Palestine

Unity Government Paves the Way for State of Palestine

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Palestinian factions Fatah and Hamas have officially agreed deal for unity government. They overcame last-minute squabbles to form the new government of national unity, backed by all Palestinians in the besieged city of Gaza and the West Bank.
The announcement of the transitional government represents a significant step toward ending a seven-year feud between the political factions that only benefitted Israel.

The comprehensive deal would turn over the civil administration of Gaza immediately to officials of a unity government. The agreement, negotiated in Cairo, is designed to ease the illegal blockade of Gaza by Israel and Egypt, and open the way to reconstruction of the war-ravaged coastal entity, reportedly to cost $7.8 billion following this summer’s 50-day Israeli war on Gaza.

The historic agreement would allow the Palestinian Authority to take control over the border crossings of the Gaza Strip, including the crucial Rafah Crossing into Egypt. Palestinian Authority security forces would also control the Philadelphia Corridor, a key strip adjoining the border with Egypt. The ultimate goal is for the officials from the rival factions to try to overcome their differences and strengthen their hand for talks with Israel slated for next month.

The agreement was crucial to present a unified strategy during talks with Israeli negotiators due in October. Those talks, under Egyptian mediation, are aimed at reaching a durable ceasefire between Israel and the Palestinians after the Gaza war.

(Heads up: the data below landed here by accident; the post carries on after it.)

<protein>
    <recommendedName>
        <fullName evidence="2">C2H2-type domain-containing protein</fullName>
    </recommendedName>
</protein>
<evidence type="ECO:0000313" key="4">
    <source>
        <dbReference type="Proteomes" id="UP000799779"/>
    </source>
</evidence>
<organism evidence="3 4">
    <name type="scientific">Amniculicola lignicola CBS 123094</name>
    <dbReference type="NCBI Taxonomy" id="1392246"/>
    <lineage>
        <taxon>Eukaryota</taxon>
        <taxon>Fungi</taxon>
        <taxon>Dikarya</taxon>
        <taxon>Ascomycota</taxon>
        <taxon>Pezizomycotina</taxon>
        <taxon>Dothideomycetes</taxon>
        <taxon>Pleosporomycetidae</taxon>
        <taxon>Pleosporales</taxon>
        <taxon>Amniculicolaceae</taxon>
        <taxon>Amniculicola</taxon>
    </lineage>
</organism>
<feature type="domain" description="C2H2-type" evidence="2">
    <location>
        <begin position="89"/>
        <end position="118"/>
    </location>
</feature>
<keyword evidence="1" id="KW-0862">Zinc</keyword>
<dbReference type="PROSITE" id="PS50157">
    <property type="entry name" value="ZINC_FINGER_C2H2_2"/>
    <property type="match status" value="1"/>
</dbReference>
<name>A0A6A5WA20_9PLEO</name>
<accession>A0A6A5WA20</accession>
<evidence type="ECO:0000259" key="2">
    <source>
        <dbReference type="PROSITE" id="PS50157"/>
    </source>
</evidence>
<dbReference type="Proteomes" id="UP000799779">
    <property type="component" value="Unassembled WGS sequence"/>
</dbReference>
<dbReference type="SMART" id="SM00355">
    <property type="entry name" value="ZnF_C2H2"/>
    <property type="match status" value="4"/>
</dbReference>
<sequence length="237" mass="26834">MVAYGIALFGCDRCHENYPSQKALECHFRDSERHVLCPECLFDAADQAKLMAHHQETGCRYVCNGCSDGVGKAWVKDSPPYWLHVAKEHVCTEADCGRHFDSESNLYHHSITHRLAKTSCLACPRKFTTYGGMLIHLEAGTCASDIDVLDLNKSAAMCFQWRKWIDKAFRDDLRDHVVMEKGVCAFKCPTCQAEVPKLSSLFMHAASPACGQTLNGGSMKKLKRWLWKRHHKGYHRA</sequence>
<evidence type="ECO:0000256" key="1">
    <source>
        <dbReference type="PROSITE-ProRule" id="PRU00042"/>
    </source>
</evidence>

In any case, the announcement of a consensus government is both cause for celebration and skepticism. It is a significant achievement in its own right, but also because it sets this latest agreement apart from previous, stillborn attempts at reconciliation between the two dominant factions.

The first hurdle in the national unity deal has been overcome, but monumental challenges lie ahead. Implementation will only get harder from here on, hence the cause for skepticism amid the celebration.

The years of mutual distrust mean that the deal could still easily collapse, as has happened before. Furthermore, there are major questions for which the formation of a unity government does not provide answers:

How will the Gaza Strip and the West Bank become a single territorial entity again, as they were supposed to be under the Oslo accords? Even with the best of Palestinian intentions, Israel holds the cards in this regard, and it has already shown its hand. It barred three of the new government’s Gaza-based ministers from travelling to the West Bank to attend the swearing-in ceremony.

This highlights the stark irony of a national unity government that is physically and geographically divided. This bodes ill for its effective functioning, since almost a third of its ministers are based in Gaza, and Israel retains full control over who can travel from one Palestinian territory to another.

Given these restrictions, it is difficult to see how Hamas will be able to incorporate Fatah-led Palestinian Authority forces in Gaza, and how this will be reciprocated in the West Bank, as is stipulated by the unity deal.

Indeed, all the odds are stacked against the unity government, yet it remains the best option for both Fatah and Hamas to move forward. Given the expected failure of negotiations with Israel and the dire situation in Gaza, each movement must respond to the mounting expectations on the streets.

A unity government that would make headway toward Palestinian elections, which have not taken place since 2006, is the only way to restore the public’s faith in the new leadership.

Despite Israeli hurdles and pressures, the Palestinian factions managed to forge unity. Now the political class must join forces to pave the way for new elections and prove to their own people and the international community that they also have what it takes to establish the independent State of Palestine, with Al-Quds as their rightful capital.

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